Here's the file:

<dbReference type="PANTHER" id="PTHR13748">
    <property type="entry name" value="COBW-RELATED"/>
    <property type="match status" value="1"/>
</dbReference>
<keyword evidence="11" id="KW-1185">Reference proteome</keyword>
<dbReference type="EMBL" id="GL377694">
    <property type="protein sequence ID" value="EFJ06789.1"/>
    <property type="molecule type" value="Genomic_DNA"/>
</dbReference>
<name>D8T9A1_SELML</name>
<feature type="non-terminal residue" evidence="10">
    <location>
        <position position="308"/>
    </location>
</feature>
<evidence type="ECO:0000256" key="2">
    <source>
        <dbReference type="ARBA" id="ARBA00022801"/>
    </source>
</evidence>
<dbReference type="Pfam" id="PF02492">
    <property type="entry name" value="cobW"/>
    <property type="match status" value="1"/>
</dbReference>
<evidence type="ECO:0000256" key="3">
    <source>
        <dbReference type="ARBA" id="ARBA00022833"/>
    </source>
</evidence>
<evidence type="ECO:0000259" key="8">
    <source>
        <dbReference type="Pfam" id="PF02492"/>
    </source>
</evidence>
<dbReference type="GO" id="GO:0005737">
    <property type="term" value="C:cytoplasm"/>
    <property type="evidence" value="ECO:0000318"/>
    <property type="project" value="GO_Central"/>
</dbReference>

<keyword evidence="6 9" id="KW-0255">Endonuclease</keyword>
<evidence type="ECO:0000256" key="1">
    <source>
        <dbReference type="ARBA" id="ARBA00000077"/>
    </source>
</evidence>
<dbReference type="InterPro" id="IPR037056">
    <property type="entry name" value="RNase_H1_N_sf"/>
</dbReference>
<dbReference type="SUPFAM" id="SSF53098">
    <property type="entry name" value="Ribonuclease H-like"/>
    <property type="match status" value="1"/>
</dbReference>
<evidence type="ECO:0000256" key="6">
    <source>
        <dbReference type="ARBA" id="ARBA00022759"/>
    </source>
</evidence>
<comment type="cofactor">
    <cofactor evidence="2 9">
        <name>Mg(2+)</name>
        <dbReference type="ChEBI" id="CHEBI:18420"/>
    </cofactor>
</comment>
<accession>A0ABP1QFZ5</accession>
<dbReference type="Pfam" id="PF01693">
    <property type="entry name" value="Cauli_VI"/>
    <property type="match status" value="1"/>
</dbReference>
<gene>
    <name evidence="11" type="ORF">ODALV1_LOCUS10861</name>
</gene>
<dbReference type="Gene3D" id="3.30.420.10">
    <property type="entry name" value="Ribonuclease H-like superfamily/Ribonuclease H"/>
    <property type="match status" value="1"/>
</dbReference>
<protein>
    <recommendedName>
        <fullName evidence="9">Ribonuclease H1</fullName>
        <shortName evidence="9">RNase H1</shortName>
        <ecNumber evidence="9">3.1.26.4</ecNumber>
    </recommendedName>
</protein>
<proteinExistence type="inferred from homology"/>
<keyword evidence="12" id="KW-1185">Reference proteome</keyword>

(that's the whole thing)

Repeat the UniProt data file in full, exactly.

<dbReference type="PANTHER" id="PTHR13748">
    <property type="entry name" value="COBW-RELATED"/>
    <property type="match status" value="1"/>
</dbReference>
<keyword evidence="11" id="KW-1185">Reference proteome</keyword>
<dbReference type="EMBL" id="GL377694">
    <property type="protein sequence ID" value="EFJ06789.1"/>
    <property type="molecule type" value="Genomic_DNA"/>
</dbReference>
<name>D8T9A1_SELML</name>
<feature type="non-terminal residue" evidence="10">
    <location>
        <position position="308"/>
    </location>
</feature>
<evidence type="ECO:0000256" key="2">
    <source>
        <dbReference type="ARBA" id="ARBA00022801"/>
    </source>
</evidence>
<dbReference type="Pfam" id="PF02492">
    <property type="entry name" value="cobW"/>
    <property type="match status" value="1"/>
</dbReference>
<evidence type="ECO:0000256" key="3">
    <source>
        <dbReference type="ARBA" id="ARBA00022833"/>
    </source>
</evidence>
<evidence type="ECO:0000259" key="8">
    <source>
        <dbReference type="Pfam" id="PF02492"/>
    </source>
</evidence>
<dbReference type="GO" id="GO:0005737">
    <property type="term" value="C:cytoplasm"/>
    <property type="evidence" value="ECO:0000318"/>
    <property type="project" value="GO_Central"/>
</dbReference>

<keyword evidence="6 9" id="KW-0255">Endonuclease</keyword>
<evidence type="ECO:0000256" key="1">
    <source>
        <dbReference type="ARBA" id="ARBA00000077"/>
    </source>
</evidence>
<dbReference type="InterPro" id="IPR037056">
    <property type="entry name" value="RNase_H1_N_sf"/>
</dbReference>
<dbReference type="SUPFAM" id="SSF53098">
    <property type="entry name" value="Ribonuclease H-like"/>
    <property type="match status" value="1"/>
</dbReference>
<evidence type="ECO:0000256" key="6">
    <source>
        <dbReference type="ARBA" id="ARBA00022759"/>
    </source>
</evidence>
<comment type="cofactor">
    <cofactor evidence="2 9">
        <name>Mg(2+)</name>
        <dbReference type="ChEBI" id="CHEBI:18420"/>
    </cofactor>
</comment>
<accession>A0ABP1QFZ5</accession>
<dbReference type="Pfam" id="PF01693">
    <property type="entry name" value="Cauli_VI"/>
    <property type="match status" value="1"/>
</dbReference>
<gene>
    <name evidence="11" type="ORF">ODALV1_LOCUS10861</name>
</gene>
<dbReference type="Gene3D" id="3.30.420.10">
    <property type="entry name" value="Ribonuclease H-like superfamily/Ribonuclease H"/>
    <property type="match status" value="1"/>
</dbReference>
<protein>
    <recommendedName>
        <fullName evidence="9">Ribonuclease H1</fullName>
        <shortName evidence="9">RNase H1</shortName>
        <ecNumber evidence="9">3.1.26.4</ecNumber>
    </recommendedName>
</protein>
<proteinExistence type="inferred from homology"/>
<keyword evidence="12" id="KW-1185">Reference proteome</keyword>